People often ask me how life has changed since being diagnosed with stage IV cancer.  On bad days, the question brings tears to my eyes.  On good days, though, I acknowledge that cancer changes the outlook on many aspects of life.

Take birthdays, for instance.   

This week, I’ll officially enter my upper-40s.  Since the cancer diagnosis, I’ve become more attuned to the many protests we lodge against the aging process.  The popularity of botox injections and coloring hair to hide the gray, to name just two visible protests, suggest we’re not too keen on showing the world we’re actually getting older.  We want to look young, feel young, stay young.  And then birthdays come around once a year and insist that we acknowledge we’re getting older.

Of course there are some real costs to growing old.  My family spent Thanksgiving with my almost-94-year-old Grandmother, who—despite all the health challenges that come with being in your mid-90s—is still going strong.  But getting in and out of chairs is a challenge.  Walking is a challenge.  Hearing others talk in a noisy room is a challenge.  Those challenges add up.  They take their toll.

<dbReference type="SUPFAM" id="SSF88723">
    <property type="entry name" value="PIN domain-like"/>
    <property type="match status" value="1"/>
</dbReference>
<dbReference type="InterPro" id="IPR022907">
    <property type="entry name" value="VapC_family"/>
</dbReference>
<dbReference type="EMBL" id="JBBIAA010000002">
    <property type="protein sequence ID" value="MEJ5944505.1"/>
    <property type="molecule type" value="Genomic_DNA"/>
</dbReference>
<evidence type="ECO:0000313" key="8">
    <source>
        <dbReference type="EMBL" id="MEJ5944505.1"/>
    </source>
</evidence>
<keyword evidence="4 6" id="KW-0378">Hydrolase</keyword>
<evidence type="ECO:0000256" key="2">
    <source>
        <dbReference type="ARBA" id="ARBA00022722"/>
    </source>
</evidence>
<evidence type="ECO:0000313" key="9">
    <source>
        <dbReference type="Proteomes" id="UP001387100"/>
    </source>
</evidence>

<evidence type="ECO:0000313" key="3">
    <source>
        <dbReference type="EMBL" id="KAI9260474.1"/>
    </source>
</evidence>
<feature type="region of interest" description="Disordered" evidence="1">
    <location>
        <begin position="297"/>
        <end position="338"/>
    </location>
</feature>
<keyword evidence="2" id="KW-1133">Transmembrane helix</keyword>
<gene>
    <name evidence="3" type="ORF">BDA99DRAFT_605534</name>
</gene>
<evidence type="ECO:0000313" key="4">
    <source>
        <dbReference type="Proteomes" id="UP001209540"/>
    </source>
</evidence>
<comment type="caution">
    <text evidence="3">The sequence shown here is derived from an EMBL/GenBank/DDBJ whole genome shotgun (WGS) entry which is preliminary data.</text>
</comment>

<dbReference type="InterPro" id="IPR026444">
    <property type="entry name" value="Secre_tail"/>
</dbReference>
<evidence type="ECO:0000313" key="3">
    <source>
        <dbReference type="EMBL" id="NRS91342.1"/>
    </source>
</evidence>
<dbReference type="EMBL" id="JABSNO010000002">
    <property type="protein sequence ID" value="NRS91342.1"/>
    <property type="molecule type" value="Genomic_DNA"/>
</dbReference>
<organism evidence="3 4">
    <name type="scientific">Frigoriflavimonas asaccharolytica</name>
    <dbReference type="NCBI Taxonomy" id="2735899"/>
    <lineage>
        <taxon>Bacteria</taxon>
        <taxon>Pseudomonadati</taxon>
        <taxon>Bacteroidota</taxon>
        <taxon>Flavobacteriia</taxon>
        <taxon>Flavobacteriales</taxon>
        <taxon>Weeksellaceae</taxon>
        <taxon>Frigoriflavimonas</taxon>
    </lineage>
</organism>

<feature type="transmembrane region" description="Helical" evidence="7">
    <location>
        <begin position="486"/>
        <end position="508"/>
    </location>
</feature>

Being in your upper 40s, however, is significantly different than being in your mid-90s.  And living with cancer in my soon-to-be upper 40s leads me to embrace and celebrate birthdays as never before.  I thank God I’m alive to experience birthday 46.  Praise be that my children are growing older and I’m here to witness it.  Hallelujah that my husband’s turning (a much-younger) 45 next month and I can celebrate with him.  These days my birthday—and the birthday of others I love—is cause for gratitude for the continuing gift of life.  That we’re around to grow older is worth celebrating, at least once a year.

Recently the American Cancer Society launched a campaign called More Birthdays where they ask others to join them in creating a world with less cancer and more birthdays.  I’m all in.

So here’s to more birthdays: to mine, to yours, and to everyone else’s.

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